Project Summary: Include a brief description of the project, objectives, STEM research/disciplinary theme(s), and innovative aspects of the project. Indicate how fellow-teacher partnerships will be initiated and enhanced during the lifetime of the project. Describe how the fellows will integrate their STEM knowledge and research experience into the K-12 STEM classes. Explicitly indicate in separate statements the intellectual merit and broader impacts of the project proposed. NSF will return without review proposals that fail to address both of these criteria in the summary. Include benefits to be achieved by all participants in the project, the fellows, teachers, K-12 students, and K-12 and higher education institutions. If the proposal is funded, NSF staff will edit the Project Summary, and will publish it along with abstracts of other awards.

  1. PROJECT DESCRIPTION: This section is limited to 15 single spaced pages including any visual materials. It must be prepared in standard font no smaller than Times New Roman 12. The Project Description should include the following subsections (a-h):

    1. Results from Prior NSF Support: Provide information about relevant funding that the PI or co-PI(s) received during the past five years related to GK-12 activities. For each project cited indicate the NSF award number, amount and period of support and PIs, co-PIs, and/or partner organizations involved. Indicate how the proposed project is different than previously funded NSF proposals.

    2. Goals and Objectives: Provide the conceptual focus, goals, and objectives of the project. Describe the research/disciplinary theme(s) and activities that will form the foundation for the project.

    3. Project Plan: It is important to indicate in this section not only what activities will be conducted but also how they will be implemented. Include disciplinary theme(s) addressed and mechanisms of operation. Indicate the number of fellows that will be available in any given school district and the specific schools involved. Indicate how the fellows will be recruited, selected and assigned to schools and classes. Outline plans to prepare fellows to bring STEM findings, scientific methodology and cutting-edge research experience into the classroom.

Incorporate training activities for fellows including communication, team building, methods for scientific inquiry, pedagogical skills and cultural competency (when appropriate). Clearly state what the fellows will be doing and how they will enhance K-12 STEM knowledge and instruction in the specified school district, including as appropriate, their role in implementing inquiry-based instructional strategies and materials. Describe how fellows’ activities will contribute to deeper understanding of their own scientific research. Describe workshops and professional development activities for GK-12 teachers. Explain how these activities will be used to help increase teacher content and scientific process pedagogy.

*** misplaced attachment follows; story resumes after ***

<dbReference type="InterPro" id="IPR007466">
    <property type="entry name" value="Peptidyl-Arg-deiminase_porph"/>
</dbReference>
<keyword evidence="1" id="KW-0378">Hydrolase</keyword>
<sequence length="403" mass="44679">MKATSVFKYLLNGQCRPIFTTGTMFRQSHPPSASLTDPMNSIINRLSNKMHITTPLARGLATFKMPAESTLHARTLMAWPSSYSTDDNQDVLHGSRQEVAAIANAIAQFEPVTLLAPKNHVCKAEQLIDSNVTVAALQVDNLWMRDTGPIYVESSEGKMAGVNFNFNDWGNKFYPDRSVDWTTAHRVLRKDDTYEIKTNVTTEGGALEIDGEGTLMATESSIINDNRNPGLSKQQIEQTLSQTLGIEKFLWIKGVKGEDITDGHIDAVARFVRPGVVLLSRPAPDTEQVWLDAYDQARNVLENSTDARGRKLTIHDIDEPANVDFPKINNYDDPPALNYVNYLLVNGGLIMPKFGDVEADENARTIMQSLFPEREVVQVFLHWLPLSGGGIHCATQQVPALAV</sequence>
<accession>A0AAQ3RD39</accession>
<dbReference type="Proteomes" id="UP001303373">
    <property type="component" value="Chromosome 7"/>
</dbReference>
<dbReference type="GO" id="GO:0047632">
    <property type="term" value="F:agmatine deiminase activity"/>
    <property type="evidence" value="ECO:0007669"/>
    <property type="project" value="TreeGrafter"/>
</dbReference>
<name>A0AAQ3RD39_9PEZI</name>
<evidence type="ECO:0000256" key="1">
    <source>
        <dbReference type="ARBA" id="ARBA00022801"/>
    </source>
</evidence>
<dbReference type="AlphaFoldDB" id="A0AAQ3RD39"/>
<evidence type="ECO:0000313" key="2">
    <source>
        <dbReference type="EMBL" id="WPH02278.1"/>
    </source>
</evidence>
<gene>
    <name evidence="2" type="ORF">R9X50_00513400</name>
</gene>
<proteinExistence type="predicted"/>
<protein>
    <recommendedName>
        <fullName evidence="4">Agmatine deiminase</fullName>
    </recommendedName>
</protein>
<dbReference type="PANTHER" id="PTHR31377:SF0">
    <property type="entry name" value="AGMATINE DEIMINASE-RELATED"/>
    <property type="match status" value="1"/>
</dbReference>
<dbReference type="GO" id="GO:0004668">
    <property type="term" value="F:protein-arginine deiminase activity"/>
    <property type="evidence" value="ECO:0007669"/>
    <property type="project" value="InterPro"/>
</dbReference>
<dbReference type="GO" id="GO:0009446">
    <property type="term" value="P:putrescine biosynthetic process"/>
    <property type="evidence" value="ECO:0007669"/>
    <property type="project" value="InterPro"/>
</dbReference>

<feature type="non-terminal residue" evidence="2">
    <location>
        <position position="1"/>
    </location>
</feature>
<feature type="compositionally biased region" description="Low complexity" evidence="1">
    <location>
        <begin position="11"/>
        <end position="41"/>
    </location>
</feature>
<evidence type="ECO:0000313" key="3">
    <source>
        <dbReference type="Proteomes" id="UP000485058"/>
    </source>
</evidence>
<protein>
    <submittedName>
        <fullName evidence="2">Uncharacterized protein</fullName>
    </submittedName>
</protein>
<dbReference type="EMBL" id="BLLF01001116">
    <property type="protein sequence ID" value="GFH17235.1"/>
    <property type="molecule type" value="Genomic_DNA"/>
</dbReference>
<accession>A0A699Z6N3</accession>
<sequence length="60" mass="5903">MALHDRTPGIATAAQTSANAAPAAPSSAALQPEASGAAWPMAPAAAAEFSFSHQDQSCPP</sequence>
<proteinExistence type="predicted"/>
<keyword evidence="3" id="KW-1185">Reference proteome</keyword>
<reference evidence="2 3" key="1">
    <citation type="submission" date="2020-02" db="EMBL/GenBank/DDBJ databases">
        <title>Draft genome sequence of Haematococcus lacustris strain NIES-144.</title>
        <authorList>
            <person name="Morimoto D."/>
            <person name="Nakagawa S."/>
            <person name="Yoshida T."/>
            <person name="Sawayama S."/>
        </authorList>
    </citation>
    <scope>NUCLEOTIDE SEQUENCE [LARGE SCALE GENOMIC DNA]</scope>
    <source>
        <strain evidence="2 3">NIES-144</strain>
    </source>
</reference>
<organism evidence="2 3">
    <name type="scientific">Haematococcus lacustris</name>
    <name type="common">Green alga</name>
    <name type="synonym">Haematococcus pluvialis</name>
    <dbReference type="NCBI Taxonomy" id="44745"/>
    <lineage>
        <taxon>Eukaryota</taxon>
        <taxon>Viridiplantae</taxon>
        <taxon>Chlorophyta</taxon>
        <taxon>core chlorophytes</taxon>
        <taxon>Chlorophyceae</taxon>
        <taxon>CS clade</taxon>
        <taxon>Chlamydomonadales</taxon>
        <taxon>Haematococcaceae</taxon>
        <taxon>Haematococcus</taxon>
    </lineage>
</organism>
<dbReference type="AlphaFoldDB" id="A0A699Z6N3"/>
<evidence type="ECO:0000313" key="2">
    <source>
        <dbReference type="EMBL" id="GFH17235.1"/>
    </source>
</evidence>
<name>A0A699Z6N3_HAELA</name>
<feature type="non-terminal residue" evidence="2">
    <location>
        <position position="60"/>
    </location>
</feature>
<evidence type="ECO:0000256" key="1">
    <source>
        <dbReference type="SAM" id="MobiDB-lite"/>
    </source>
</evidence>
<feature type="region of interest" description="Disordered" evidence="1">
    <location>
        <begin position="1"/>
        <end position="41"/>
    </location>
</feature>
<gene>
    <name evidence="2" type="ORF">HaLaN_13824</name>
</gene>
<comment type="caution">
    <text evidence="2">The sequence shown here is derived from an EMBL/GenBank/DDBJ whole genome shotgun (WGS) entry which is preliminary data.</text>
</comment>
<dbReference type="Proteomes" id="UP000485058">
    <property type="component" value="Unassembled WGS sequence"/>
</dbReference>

Describe the level and type of participation by the institution(s) of higher education, K-12 school district(s), and any collaborating organization(s). Indicate any relevant history of the higher education department(s) in K-12 involvement and how the proposed activities will be aligned with educational needs of K-12 schools. Describe how the project will be aligned with mathematics and science standards established by national organizations, states and school districts. Describe implementation plans involving special populations in K-12 schools (e.g. women, underrepresented minorities, students at risk, with disabilities, with English as second language, etc.).

Clarify in sufficient detail the benefits to fellows, GK-12 teachers, universities and K-12 schools. For projects that include an international component, describe the procedures and arrangements for selecting, preparing and sending teams of GK-12 fellows and teachers to foreign sites for research and education collaboration, including how their activities abroad will be integrated into and benefit the overall GK-12 project. Discuss how specific projects and activities will be determined for fellows and teachers teams. Discuss how the disciplinary research advisors might be involved. Address the practical aspects of sending US fellows and teachers abroad, including logistical arrangements, language and cultural issues, in country hosts, and administrative requirements. Discuss the benefits of international research and education experiences for the career development of fellows and teachers.

Indicate how you plan to implement GK-12 type activities as an integral part of the institution's STEM graduate education program(s); how you plan to establish K-12-university partnerships; and how they will serve as a mechanism to advance STEM education.

Indicate how participating fellows, GK-12 teachers and schools will be followed longitudinally to determine indicators of project impact and sustainability such as: length of time that fellows take to degree completion compared to other graduate students, career choices and the use of newly acquired skills; increased teacher expertise in science and mathematics, teaching methods adapted, participation in professional development activities in STEM; number of schools or teachers requesting GK-12 partnerships, changes in student STEM interest and competence level; number of faculty and students participating in GK-12 activities, changes in faculty and/or department support and practices related to GK-12 activities, and overall impact on the institution.